Interview with Meshkov of Nooncat and RTS.FM
Q: I want to do a rather unusual interview with you. Most Interviews with DJs end up in questions like: “When did you start, what do you play, what is your equipment, what was your most interesting experience when DJing”. I hope this OK with you?
Q: I have a couple of Russian colleagues, which I meet twice a year. Every time we meet they put their arms into the air and say in German: “Bitte nicht schießen!”. According to my Russian colleagues it is related to a famous stereotype in Russian movies related to Germans. Can you tell us a few other stereotypes about Germans, especially post Cold War?
A: Ahaha, I can remember only one: common name for all Germans is “Fritz”, like “Ivan” for all Russians.
Q: Wladimir Kaminer, a famous writer, who has been living in Berlin for more than ten years now, says that one can identify his neighbor being Russian, when they have their lights turned on all day long. Energy prices must have been quite cheap a while ago in Russia. What do you think about the future of electronic music considering Peak Oil: what will happen with electronic dance music, if we cannot afford cheap electrical power anymore?
A: Maybe pocket atomic power stations will help us? Or mobile wind generators BTW., did you see this on YouTube: Wood Techno?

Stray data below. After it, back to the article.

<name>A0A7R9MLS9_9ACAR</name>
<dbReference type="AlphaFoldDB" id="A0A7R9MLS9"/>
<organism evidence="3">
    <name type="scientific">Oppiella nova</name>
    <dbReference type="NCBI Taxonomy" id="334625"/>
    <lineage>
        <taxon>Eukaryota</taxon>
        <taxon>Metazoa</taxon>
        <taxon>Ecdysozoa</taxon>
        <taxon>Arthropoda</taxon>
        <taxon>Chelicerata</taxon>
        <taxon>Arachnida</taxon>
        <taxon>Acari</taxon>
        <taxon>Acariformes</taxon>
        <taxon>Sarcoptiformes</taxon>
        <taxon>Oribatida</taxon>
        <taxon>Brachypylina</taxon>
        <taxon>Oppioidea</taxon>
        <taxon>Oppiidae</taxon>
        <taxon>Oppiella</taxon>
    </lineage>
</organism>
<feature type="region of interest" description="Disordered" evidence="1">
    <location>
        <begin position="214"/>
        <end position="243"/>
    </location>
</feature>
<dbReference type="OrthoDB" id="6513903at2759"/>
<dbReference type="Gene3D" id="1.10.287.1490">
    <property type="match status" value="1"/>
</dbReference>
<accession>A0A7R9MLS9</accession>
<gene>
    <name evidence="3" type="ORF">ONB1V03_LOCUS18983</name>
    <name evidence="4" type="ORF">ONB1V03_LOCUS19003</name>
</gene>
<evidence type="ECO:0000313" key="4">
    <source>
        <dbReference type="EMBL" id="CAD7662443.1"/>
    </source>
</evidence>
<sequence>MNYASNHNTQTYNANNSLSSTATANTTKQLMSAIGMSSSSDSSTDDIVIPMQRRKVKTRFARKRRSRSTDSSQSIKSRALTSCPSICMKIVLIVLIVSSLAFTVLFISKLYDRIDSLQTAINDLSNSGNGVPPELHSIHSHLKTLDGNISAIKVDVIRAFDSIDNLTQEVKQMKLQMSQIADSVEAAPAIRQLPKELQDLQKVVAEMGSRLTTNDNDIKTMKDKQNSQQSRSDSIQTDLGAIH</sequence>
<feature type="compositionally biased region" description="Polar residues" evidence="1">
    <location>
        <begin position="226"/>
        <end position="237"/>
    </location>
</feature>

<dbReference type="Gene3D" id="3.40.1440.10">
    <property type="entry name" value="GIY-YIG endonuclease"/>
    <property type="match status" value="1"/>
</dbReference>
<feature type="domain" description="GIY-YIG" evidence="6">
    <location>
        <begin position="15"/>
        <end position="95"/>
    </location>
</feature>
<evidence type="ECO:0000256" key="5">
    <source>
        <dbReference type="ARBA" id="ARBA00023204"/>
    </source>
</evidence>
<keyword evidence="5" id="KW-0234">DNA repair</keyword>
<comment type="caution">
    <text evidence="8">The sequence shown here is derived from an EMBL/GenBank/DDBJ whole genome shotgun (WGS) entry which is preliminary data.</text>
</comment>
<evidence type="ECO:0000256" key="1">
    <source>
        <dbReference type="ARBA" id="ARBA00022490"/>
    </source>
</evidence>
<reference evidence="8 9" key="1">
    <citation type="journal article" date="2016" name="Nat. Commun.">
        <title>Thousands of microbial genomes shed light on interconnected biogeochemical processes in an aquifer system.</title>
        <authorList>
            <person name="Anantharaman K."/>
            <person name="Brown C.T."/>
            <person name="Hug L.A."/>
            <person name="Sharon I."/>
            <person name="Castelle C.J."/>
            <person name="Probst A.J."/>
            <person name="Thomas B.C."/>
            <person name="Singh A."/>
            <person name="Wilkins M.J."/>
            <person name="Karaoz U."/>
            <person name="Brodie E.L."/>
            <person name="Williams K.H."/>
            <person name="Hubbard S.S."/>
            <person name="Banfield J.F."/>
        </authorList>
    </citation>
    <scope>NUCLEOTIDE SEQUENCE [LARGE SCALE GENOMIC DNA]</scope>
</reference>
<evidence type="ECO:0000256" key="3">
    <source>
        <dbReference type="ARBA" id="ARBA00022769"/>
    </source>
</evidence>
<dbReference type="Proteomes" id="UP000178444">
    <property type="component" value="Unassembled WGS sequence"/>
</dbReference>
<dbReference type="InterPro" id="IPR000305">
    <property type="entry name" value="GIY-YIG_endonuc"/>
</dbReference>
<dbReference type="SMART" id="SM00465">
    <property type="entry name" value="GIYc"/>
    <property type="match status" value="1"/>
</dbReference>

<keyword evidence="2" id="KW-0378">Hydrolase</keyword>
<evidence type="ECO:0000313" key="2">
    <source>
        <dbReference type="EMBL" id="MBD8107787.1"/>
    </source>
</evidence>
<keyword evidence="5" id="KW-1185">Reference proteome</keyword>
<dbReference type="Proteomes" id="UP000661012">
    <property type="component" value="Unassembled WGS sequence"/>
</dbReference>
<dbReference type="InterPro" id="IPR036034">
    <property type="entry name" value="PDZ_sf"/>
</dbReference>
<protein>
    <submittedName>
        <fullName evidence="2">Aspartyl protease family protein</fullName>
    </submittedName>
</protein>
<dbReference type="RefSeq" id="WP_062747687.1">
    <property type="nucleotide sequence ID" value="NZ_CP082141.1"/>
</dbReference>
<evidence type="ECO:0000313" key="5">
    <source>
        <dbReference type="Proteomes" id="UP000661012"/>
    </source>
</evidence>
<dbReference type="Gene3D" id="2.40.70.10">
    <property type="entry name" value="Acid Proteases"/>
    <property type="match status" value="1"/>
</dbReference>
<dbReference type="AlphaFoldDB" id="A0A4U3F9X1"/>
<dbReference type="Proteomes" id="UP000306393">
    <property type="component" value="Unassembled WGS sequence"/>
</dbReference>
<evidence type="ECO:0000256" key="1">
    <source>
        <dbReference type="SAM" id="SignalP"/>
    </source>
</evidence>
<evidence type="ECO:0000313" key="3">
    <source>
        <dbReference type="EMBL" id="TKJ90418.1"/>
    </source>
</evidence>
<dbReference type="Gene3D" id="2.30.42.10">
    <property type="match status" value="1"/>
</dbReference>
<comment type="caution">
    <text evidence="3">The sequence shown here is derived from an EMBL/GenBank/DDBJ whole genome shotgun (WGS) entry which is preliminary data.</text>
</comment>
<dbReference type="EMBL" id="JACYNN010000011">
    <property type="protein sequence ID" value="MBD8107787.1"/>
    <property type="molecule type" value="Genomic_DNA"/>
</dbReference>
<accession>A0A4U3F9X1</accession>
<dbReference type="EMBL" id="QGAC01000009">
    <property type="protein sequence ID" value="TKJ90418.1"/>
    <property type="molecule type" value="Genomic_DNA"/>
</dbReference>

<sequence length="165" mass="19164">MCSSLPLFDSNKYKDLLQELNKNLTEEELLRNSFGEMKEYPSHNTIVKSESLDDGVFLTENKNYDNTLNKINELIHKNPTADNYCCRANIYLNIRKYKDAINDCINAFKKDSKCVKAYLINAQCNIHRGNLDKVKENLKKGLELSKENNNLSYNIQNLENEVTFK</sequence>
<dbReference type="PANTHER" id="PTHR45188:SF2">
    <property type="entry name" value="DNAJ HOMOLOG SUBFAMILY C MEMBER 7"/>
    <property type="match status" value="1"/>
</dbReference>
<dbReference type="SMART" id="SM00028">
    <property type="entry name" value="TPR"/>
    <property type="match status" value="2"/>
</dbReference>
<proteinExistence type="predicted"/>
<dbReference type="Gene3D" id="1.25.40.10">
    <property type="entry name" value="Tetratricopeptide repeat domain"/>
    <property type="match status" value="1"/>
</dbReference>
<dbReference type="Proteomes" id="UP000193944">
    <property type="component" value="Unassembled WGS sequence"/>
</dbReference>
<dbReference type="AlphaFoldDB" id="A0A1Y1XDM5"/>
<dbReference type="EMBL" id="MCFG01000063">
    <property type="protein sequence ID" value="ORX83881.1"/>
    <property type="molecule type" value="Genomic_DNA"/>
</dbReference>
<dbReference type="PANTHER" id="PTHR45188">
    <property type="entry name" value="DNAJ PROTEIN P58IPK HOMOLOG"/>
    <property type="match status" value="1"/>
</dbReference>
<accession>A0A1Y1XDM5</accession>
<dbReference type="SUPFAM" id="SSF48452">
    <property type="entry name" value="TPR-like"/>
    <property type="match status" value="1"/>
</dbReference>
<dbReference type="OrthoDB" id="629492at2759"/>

Q: Yet another Russian friend of mine likes to talk about his time as a student. They drank a lot of Vodka (of course), but in hard times they had to switch to Spiritus (grain alcohol). After promising that I will never ever tell it to his wife, he told me that there have been even times were Spiritus were hard to get and that they switched to Kölnisch Wasser (Eau de Cologne). Can you tell us something about Vodka and Spiritus or about other interesting substitutes? (Editors note: actually it was Trojnoj odekolon (70% Alcohol), because “4711 Kölnisch Wasser” was extremely rare and only available at 5 – 10 times the original price).
A: Thanks god, i can’t )
A: 20 kg was always enough for me. Once I had ~50 kg, but I traveled by train, to the Ukraine.
Q: What is your current music project?
A: It is called Nooncat: http://www.nooncat.com/
Q: Tell us a bit about RTS.FM. On the website we can read “The first interactive radio in Russia”. What does interactive mean in this context?
A: It was the first Russian (perhaps not only Russian) Internet radio project with a live video stream, so everybody could watch artists playing music live, write in the chat, publish pictures, etc. Also users could communicate between each other by internal messaging system.
Q: Is RTS.FM looking for new DJs and DJ sets? How one can apply for being broadcast by RTS.FM?
A: Anybody can send us a demo mix and will be invited to play in anyone of our studios. Of course if we like their demo But we don’t broadcast simply audio mixes, artist have to play live in front of a video camera. Or another solution, if there is no RTS.FM studio nearby: if you have proper equipment we can provide our “virtual studio”, so artists can broadcast their own show from anywhere or simply record the show and we publish it as podcast, offline.
Q: What does RTS.FM mean?
A: Nobody knows, except the RTS.FM owner, it’s a big secret I guess
Notes: Interview was done via email by Hakan Küçükyılmaz 2011-03-25 and 2011-03-28.